Maternal Health is Important for Everyone
April is National Minority Health Month
According to the Centers for Disease Control (CDC) data, racial/ethnic disparities exist with regard to these deaths. For example, non-Hispanic black women were more than three times as likely to die as non-Hispanic white women, and non-Hispanic American Indian/Alaska Native women were more than two times as likely to die as non-Hispanic white women, as noted in the GAO Report, March 2020, Maternal Mortality.
“These racial/ethnic disparities are intolerable, while not the only inequality being faced by these groups, urgent action is required to reduce all health inequities,” said Monica Lallo, Senior Vice President of Prevention, Youth and Education Services. “Therefore, we must identify the root causes of infant mortality and morbidity that impact minority women, while developing integrated interventions that will eradicate preventable pregnancy-related deaths. At Acenda, we are developing a comprehensive integrated continuity of care framework within our maternal health programming, with supportive intervention strategies for racial/ethnic minorities to meet the needs of expectant moms and dads in targeted communities.”
Factors that contribute to the disparities in care for minorities during pregnancy include:
- Lower economic status
- Poor access to care
- Poor eating habits
- Underlying medical conditions
- Mental health and substance use disorders
Acenda offers a number of programs for women and their partners as a way to ensure the best health outcomes pre- and post-pregnancy:
- Healthy Families serves families living in Cumberland, Gloucester, and Salem counties and provides in-home education and supportive services to new and expectant parents through the child’s 3rd birthday. Home visitors work to link parents to existing social service and health care resources, and promote positive parenting and healthy child growth and development.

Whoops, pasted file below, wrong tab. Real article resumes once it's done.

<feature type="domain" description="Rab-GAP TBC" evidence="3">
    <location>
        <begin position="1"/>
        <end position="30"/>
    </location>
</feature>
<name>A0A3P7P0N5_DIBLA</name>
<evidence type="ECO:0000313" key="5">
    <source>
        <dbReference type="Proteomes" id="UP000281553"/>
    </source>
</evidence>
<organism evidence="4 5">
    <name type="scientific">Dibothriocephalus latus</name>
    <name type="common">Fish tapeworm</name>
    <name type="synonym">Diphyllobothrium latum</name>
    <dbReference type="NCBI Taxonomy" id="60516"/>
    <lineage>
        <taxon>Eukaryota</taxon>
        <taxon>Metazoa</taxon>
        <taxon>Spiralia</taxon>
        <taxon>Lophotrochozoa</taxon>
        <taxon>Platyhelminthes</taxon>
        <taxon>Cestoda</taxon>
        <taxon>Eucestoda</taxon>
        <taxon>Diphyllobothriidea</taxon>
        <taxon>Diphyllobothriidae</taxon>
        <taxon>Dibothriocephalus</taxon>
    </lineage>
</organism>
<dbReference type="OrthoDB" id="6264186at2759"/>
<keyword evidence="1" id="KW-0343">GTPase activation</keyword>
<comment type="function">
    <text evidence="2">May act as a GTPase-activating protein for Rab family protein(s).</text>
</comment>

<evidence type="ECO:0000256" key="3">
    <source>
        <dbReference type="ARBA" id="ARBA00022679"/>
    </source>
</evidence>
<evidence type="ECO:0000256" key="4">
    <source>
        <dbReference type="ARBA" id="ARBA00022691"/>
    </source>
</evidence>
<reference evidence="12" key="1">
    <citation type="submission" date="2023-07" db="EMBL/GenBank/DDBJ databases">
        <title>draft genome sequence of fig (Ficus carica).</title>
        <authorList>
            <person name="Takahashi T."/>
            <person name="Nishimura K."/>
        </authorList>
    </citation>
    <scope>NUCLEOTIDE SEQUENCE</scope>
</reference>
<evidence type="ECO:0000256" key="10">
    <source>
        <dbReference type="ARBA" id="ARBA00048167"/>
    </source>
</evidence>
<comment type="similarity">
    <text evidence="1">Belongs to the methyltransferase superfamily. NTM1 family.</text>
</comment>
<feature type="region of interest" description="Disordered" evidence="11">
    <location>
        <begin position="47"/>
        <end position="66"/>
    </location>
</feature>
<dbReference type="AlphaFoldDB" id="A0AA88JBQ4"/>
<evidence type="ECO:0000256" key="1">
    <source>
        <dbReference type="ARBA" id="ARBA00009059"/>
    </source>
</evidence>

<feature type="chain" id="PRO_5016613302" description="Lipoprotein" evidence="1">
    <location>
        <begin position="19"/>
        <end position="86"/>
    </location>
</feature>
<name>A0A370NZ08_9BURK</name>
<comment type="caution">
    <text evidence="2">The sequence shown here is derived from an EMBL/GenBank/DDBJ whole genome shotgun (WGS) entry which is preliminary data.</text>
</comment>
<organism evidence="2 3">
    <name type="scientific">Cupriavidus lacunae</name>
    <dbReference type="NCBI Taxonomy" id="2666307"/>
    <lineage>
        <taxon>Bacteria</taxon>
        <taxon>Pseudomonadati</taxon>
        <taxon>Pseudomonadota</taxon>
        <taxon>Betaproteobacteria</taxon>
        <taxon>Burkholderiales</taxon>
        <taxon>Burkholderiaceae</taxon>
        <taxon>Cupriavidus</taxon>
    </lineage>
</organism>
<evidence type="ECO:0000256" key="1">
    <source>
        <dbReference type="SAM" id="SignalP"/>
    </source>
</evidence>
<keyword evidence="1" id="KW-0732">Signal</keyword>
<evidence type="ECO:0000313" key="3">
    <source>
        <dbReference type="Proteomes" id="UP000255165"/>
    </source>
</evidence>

- Nurse-Family Partnership (NFP) pairs first-time moms with a personal registered nurse to ensure the best possible pregnancy outcome, the best health and development of the baby, and to help link mom to community resources. Moms can keep the service until their child’s 2nd birthday. NFP is currently offered through Acenda in Atlantic, Cape May, Cumberland, Gloucester, and Salem counties.
- Parents as Teachers provides health and parenting education and supportive services to families. Home Visitors educate families on prenatal health, infant/child health and development, positive parenting practices, nurturing parent-child relationships, child safety, and education and employment. Parents as Teachers services can last until the child is about to enter kindergarten and are available to Gloucester and Salem County residents.
- Family Success Centers offer community-based, family-centered neighborhood gathering places where community residents go for family support, interactive workshops, activities, and groups. The centers work with our maternal health programs in addition to partnering with outside agencies including South Jersey Perinatal Cooperative, pediatricians’ offices and hospitals systems, doulas and breastfeeding advocates.
- FamCare offers affordable family planning NJ services for men, women and teens, including a variety of birth control methods, and pregnancy and STI testing. All reproductive healthcare services are confidential and the program is LGBT friendly.
“One of the most important aspects of our maternal health programming is that these services are provided at no cost to participants,” added Dr. Lallo. “As part of our ongoing efforts is to make our communities aware, with an emphasis our minority populations, that Acenda is here to support your families, especially when navigating their specific challenges within the health care system.”
To learn more about our maternal health programs, please call 856-431-4180 to speak with a Central Intake Specialist.
National Institute for Children's Health Quality
UNC School of Medicine — Center for Maternal and Infant Health